To help your students make their conclusion paragraphs a little more unique, it helps to provide a nuts-and-bolts lesson on conclusion transition words. You’ve probably already worked on general transition phrases as you broke down how to write a strong body paragraph, but conclusion transition words are easy to skip over! Try these tips to get your students ready to find another word for “in conclusion,” and you’ll have given them a useful skill for life.
Brainstorming Conclusion Transition Words
It’s always a good idea to see where your students are at when you start a new topic. Try starting with a brainstorming session to see if your budding writers can come up with conclusion transition words on their own. Get them all down on a piece of chart paper and hang it somewhere everyone will be able to see it when it comes time to write.
Research Conclusion Transition Words
If the brainstorming session was harder than you thought it would be, now’s the time to add some thesaurus work to your lesson plan. Have students work independently — or perhaps with a partner — to look up words related to “conclusion” and craft some more interesting conclusion transition words based on their findings. You can come back together as a whole group to add to your original brainstorming document or to make more polished classroom posters.
Printable Reference of Conclusion Transition Words
It’s also helpful to hand students a reference sheet of common conclusion transition words to make their essay writing easier. After all, you don’t want them to struggle and stress about getting that conclusion started when they should be focusing their energies on the content! You can make your own, or you can grab a quick printable worksheet of conclusion transition words to photocopy for your students to keep in their writing notebooks.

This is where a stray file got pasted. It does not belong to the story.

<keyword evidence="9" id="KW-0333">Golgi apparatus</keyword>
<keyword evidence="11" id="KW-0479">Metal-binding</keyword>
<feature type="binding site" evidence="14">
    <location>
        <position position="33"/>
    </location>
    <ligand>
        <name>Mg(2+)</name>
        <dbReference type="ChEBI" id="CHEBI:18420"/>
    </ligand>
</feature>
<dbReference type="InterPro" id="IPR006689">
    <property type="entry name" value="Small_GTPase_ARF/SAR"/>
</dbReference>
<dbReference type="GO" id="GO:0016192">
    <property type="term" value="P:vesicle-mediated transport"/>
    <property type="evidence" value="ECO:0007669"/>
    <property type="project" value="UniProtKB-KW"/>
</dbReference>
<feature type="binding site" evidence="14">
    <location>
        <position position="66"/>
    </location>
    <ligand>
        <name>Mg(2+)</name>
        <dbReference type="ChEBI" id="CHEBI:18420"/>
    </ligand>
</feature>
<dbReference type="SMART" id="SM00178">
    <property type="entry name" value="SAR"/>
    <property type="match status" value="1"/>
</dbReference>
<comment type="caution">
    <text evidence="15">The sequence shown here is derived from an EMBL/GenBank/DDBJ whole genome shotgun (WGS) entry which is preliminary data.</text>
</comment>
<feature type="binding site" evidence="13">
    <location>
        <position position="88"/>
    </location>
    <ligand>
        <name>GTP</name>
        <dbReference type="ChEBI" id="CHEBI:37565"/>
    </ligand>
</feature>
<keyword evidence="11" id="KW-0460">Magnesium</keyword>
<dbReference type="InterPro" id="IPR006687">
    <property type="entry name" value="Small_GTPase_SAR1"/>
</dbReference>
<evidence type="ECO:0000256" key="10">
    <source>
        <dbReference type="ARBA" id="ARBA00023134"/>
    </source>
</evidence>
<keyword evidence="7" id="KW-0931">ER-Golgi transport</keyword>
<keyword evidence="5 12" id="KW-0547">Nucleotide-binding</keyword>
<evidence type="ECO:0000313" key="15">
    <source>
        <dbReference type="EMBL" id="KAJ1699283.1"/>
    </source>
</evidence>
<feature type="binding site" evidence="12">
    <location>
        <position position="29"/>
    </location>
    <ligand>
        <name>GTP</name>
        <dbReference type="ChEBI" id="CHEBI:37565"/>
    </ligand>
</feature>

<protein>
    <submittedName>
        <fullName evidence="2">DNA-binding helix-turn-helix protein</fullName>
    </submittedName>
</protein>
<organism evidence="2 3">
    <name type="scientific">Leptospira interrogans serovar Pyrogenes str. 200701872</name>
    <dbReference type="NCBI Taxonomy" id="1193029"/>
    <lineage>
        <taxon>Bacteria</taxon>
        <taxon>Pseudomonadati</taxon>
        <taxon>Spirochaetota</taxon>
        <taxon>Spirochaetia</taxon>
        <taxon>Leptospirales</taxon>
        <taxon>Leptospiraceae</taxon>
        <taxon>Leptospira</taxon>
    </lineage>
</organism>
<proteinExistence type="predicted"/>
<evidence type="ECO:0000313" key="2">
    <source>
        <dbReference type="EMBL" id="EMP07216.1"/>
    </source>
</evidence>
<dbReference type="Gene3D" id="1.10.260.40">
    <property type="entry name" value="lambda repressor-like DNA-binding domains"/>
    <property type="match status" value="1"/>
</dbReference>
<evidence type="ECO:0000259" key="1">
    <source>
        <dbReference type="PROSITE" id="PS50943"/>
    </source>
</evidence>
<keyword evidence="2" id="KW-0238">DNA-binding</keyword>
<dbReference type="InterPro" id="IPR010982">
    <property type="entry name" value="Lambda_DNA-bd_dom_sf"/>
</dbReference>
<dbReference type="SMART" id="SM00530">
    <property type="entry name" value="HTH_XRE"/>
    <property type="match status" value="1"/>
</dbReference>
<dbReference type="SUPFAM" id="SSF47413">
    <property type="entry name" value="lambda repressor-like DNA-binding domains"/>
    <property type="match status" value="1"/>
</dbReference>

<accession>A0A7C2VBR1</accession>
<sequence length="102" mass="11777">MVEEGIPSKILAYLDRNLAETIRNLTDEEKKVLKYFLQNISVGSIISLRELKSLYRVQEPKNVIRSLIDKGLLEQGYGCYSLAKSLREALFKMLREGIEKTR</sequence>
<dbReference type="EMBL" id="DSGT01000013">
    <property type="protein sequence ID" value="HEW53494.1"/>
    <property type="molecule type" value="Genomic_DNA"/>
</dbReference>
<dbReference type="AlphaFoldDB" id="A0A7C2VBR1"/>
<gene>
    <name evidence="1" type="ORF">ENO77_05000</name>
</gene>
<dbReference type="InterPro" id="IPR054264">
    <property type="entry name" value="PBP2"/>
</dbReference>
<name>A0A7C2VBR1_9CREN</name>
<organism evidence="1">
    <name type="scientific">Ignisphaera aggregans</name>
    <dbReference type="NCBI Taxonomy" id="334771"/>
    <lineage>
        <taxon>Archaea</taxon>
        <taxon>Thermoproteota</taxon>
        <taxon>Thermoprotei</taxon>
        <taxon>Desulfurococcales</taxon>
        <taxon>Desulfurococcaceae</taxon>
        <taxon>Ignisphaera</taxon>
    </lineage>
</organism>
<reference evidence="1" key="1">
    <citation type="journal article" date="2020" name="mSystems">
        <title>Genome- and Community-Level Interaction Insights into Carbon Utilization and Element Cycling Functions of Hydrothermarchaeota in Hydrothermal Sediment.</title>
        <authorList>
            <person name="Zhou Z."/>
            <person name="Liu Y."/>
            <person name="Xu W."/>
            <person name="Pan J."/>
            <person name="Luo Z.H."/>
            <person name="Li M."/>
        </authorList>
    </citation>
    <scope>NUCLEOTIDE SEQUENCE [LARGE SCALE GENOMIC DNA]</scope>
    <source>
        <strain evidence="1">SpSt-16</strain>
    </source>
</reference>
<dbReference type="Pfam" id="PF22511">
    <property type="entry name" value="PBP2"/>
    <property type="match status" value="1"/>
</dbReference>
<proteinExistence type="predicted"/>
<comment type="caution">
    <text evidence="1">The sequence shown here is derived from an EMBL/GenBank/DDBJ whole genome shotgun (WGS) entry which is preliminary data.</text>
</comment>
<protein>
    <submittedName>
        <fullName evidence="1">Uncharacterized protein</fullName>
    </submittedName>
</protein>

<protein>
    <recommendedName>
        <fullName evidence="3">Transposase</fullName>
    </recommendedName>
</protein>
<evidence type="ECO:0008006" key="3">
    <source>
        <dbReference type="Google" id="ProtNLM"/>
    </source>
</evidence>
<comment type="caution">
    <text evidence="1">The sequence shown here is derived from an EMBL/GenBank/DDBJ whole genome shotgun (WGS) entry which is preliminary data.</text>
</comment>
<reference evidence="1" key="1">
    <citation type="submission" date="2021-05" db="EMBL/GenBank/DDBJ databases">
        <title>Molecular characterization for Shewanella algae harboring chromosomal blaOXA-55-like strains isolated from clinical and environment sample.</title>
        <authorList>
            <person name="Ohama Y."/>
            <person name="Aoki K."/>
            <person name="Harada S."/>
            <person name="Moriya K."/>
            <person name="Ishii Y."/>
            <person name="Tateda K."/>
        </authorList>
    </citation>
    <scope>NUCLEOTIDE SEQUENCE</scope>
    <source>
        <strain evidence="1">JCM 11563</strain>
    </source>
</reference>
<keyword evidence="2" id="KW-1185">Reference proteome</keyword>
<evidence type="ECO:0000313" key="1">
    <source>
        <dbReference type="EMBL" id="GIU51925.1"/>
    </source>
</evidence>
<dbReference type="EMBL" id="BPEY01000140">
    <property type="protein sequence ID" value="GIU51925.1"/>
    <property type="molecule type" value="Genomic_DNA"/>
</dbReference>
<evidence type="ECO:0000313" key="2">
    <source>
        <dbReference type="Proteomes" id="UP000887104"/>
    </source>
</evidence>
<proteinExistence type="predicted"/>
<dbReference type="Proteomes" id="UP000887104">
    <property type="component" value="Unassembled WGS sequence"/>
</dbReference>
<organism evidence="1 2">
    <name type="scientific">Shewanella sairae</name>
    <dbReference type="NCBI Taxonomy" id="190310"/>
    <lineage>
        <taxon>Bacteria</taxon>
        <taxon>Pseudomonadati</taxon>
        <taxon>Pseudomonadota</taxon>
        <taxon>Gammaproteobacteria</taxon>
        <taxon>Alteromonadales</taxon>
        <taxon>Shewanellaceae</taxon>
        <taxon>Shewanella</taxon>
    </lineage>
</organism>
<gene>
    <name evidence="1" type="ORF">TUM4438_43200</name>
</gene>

Examples of Conclusion Transition Words
Not sure if you’ve covered all the bases yet? Try adding these concluding phrases and conclusion transition words to your repertoire:
- all in all
- all things considered
- in brief
- in conclusion
- in essence
- in short
- in summary
- in the final analysis
- to conclude
- to sum up
- to summarize
Conclusion Transition Words Sentence Examples
It’s also a good idea to share as many well written conclusions as you can with your students. Make this fun by adding in conclusion transition words to fairy tales, fables and other stories everyone knows:
- In summary, Goldilocks was a very messy and very picky little girl.
- Finally, the tortoise crossed the finish line to prove that “slow and steady” really does win the race.
- All things considered, being locked in a castle with talking dishes and furniture may have been the best thing that ever happened to Belle.
- Ultimately, the only person who can decide if his adventure up the bean stalk was worth it is Jack himself.
- In the final analysis, the third little pig was very generous when he allowed his lazy brothers to hide in his house made of bricks.
Once you have worked with your students on conclusion transition words to get them started on their conclusion paragraphs, it’s time to get writing! Pick some conclusion transition words, gather your thoughts and put pencil to paper. Remember, these lessons will help writers of all ages — and even you! — come up with some new ways to end a paper so you don’t sound like a broken record. Now that you know what to do, all that’s left is to write! (Or to get started on grading that stack of papers you collected from the newly minted essay writers in your classroom!)